Diabetes Education Linked to Better Diabetes Self-Care

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Adults who receive diabetes education follow more recommended preventive care practices, such as getting regular physical activity.

People with diabetes can participate in a diabetes education program called diabetes self-management education and support (DSMES). The program helps people with diabetes gain the knowledge, skills, and support needed for diabetes self-care.

What did this study examine?

This study examined three things:

  • The percentage of US adults 18 and older with diabetes who reported receiving diabetes education.
  • Whether people who received diabetes education—compared to people who did not—were more likely to follow 10 recommended self-care and clinical-care practices.
  • Whether any social, economic, or race/ethnicity differences were found between people who received diabetes education and people who did not.

What were the results?

  • Of adults with diabetes, only half (52%) reported receiving DSMES or other types of diabetes education.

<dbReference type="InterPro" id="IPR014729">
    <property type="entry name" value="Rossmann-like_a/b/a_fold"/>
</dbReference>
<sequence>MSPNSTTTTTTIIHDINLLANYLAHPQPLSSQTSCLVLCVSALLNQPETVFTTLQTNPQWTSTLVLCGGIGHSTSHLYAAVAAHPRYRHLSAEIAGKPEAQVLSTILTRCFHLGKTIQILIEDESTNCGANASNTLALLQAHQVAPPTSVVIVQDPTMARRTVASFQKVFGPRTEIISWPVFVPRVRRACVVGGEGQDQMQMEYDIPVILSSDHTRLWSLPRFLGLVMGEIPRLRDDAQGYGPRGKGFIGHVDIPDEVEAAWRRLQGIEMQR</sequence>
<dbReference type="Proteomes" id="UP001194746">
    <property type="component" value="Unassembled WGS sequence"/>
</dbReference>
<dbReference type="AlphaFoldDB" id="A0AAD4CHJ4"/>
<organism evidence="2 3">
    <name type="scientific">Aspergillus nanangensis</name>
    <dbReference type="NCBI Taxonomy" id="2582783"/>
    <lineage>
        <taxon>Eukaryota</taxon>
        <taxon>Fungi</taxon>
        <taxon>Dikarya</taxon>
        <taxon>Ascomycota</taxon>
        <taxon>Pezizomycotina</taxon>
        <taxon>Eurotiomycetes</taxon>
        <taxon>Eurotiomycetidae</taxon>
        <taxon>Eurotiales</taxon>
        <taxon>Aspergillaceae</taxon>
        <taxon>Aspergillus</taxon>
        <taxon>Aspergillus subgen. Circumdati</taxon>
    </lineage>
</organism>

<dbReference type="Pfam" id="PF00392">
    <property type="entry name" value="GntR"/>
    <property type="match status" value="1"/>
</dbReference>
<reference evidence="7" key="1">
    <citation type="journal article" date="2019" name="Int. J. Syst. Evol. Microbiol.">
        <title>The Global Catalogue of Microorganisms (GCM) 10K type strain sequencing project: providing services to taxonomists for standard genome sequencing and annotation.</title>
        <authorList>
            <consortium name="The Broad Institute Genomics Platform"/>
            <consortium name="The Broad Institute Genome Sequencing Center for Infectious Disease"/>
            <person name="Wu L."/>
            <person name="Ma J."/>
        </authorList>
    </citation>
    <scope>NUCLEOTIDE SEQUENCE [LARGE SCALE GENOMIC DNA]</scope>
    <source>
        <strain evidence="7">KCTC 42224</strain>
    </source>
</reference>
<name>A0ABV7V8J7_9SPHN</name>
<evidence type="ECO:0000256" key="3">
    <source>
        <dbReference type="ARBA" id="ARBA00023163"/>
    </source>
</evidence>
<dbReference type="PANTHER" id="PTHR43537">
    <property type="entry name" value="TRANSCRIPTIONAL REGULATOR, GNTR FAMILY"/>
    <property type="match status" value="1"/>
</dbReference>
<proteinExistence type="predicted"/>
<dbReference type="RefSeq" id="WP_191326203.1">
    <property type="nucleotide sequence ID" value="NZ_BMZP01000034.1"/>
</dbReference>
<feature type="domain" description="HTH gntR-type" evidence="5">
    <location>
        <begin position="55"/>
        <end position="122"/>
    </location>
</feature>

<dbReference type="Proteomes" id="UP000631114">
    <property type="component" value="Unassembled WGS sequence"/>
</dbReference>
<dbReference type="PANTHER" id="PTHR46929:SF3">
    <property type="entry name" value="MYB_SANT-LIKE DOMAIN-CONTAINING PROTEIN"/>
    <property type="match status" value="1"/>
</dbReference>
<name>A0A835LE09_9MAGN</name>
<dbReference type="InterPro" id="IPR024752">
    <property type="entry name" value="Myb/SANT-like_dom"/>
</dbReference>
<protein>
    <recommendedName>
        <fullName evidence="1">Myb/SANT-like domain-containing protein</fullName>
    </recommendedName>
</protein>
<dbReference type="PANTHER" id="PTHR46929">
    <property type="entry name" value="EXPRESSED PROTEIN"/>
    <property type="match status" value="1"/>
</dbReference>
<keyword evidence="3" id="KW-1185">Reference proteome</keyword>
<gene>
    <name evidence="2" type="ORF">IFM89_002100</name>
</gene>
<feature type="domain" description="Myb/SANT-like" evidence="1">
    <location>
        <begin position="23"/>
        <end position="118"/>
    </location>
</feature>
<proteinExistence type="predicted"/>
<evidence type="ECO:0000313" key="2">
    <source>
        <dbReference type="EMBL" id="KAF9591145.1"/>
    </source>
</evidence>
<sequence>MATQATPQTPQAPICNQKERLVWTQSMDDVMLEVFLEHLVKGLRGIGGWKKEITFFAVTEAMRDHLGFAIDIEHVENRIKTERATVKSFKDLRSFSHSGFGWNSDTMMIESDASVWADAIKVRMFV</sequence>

• People who received diabetes education were more likely to follow self-care practices (not smoking, checking blood sugar daily, checking for foot sores daily, and getting regular physical activity).
  • They were also more likely to follow clinical-care practices (getting a pneumonia shot, having an A1C test twice a year, and having an eye exam, flu shot, health care visit, and foot exam by a medical professional every year).
  • Among people who received diabetes education, nearly 25% followed 9 or more of the 10 self-care and clinical-care practices, compared to 10% among people who never received diabetes education.
  • Participation in diabetes education was lowest among Hispanic or Latino people and people who were uninsured, were living in a rural county, or had less than a high school education.

What’s important about this study?

This study shows that receiving diabetes education is an important part of diabetes care. It discusses the importance of:

  • Raising awareness of the benefits of diabetes education.
  • Making it easier for people to get DSMES to help increase participation.
  • Creating diabetes education at the appropriate reading level and customized to a person’s culture and language.
  • Using technology to deliver care at a distance, known as telemedicine. Telemedicine is an affordable way to deliver diabetes education and expand education across rural communities.
Page last reviewed: June 21, 2022